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  • Accounting for nearly a third of GHG emissions worldwide, 32 global energy companies hold the power to lead by example.

    Accounting for nearly a third of GHG emissions worldwide, 32 global energy companies hold the power to lead by example. | Photo: Reuters

The White House and the Environmental Protection Agency released a report coinciding with previous conclusions of the International Panel on Climate Change.

If world leaders do not agree on measures curbing greenhouse gas emissions, the country will face tremendous economic costs by the end of the century, warned a report released on Monday.

If the global temperature is not reduced quickly by two degrees, as recommended by scientists of the world, the total cost would sum up to $180 billion in the 20 economic sectors investigated by the report, entitled “Climate Change in the United States: Benefits of Global Action.”

The costs implied by the effects of climate change – such as the extinction of wildlife, the rise of sea levels, or a more extreme weather such as storms and drought, include health spending, investment in infrastructures like bridges or urban drainage systems. As for the farming sector, it could be affected up to $3 million.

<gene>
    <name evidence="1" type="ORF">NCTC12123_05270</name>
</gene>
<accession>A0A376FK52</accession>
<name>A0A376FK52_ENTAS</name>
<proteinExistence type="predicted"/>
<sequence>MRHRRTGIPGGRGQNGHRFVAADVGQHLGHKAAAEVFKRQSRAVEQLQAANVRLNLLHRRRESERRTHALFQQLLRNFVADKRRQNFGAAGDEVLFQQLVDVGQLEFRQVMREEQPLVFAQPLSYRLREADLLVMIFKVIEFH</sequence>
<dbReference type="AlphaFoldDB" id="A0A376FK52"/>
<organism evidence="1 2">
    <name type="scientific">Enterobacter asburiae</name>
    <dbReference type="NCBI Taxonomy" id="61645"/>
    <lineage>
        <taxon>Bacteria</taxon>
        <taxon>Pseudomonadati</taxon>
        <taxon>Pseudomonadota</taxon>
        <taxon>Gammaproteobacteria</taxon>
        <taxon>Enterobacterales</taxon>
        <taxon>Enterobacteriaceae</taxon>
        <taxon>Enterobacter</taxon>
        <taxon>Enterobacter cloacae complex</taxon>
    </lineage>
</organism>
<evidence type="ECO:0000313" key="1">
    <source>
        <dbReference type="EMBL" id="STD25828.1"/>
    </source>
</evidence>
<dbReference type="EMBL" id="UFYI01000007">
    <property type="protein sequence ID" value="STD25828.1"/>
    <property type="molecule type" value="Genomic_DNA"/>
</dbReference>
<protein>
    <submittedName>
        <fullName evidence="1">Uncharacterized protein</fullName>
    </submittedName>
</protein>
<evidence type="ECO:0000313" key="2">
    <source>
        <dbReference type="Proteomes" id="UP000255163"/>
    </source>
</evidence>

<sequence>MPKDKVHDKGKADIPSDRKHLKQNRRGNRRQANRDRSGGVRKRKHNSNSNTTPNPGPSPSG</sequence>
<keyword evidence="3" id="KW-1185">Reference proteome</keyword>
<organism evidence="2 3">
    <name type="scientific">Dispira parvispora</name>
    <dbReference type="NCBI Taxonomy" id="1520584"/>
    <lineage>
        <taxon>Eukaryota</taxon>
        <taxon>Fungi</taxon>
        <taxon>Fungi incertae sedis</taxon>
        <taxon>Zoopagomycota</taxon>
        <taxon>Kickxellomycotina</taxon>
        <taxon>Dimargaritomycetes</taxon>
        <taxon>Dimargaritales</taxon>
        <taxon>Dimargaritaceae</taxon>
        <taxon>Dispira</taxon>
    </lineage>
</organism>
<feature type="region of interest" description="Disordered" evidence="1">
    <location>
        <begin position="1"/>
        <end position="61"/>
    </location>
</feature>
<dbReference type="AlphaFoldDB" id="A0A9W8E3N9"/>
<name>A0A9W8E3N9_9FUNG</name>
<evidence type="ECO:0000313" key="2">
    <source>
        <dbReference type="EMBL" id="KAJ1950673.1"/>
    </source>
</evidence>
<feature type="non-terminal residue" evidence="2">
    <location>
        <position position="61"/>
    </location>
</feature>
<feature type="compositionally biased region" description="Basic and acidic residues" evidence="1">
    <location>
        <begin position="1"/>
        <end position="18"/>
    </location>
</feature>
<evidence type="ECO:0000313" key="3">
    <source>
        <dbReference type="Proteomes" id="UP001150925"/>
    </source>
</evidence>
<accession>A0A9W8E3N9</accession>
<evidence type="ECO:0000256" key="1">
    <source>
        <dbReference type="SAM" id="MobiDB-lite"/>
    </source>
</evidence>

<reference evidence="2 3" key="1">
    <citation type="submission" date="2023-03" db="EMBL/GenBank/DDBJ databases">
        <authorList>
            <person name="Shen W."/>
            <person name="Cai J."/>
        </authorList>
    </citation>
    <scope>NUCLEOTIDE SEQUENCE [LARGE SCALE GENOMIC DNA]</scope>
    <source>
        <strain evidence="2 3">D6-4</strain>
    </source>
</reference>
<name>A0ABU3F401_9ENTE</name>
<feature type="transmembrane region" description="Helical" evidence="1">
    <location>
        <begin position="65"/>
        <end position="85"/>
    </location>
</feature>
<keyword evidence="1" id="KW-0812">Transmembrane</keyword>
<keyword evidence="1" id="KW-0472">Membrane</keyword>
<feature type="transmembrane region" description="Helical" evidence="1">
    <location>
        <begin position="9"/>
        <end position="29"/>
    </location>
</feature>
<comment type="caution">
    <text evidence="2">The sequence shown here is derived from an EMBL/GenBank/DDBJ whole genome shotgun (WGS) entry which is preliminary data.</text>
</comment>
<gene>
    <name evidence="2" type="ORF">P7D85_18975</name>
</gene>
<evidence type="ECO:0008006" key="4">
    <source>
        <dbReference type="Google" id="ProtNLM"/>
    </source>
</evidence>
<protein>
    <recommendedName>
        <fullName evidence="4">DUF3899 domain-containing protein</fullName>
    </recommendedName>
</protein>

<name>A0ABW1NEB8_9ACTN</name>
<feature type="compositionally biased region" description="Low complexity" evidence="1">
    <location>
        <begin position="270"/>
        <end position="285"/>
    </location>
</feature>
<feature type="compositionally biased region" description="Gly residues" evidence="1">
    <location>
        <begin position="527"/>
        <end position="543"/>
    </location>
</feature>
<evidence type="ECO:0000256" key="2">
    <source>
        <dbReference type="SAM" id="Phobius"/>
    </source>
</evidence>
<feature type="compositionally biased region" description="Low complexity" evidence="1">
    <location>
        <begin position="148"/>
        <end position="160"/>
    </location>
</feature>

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President Barack Obama has been urging world leaders to agree on ambitious actions to tackle global warming before a UN Climate Change conference in Paris in December. Although the EPA has not always had the support of environmentalists, under Obama's mandate many measures tackling climate change are expected to work as an argument convincing other nations to make serious commitments in the French capital. The agency will be releasing a set of regulations in August, despite the strong opposition of Republicans and coal industry.

“That’s what we’re going to use to push other countries to join in global climate action,” said Brian Deese, Mr. Obama’s senior climate and energy policy adviser, reported the New York Times.

Last November, an unprecedented report from the UN body IPCC warned that climate change will soon have irreversible effects on the world if no action was taken sharply and soon to reduce the global temperature by two degrees. Addressing global warming is still economically affordable, urged the scientists. 


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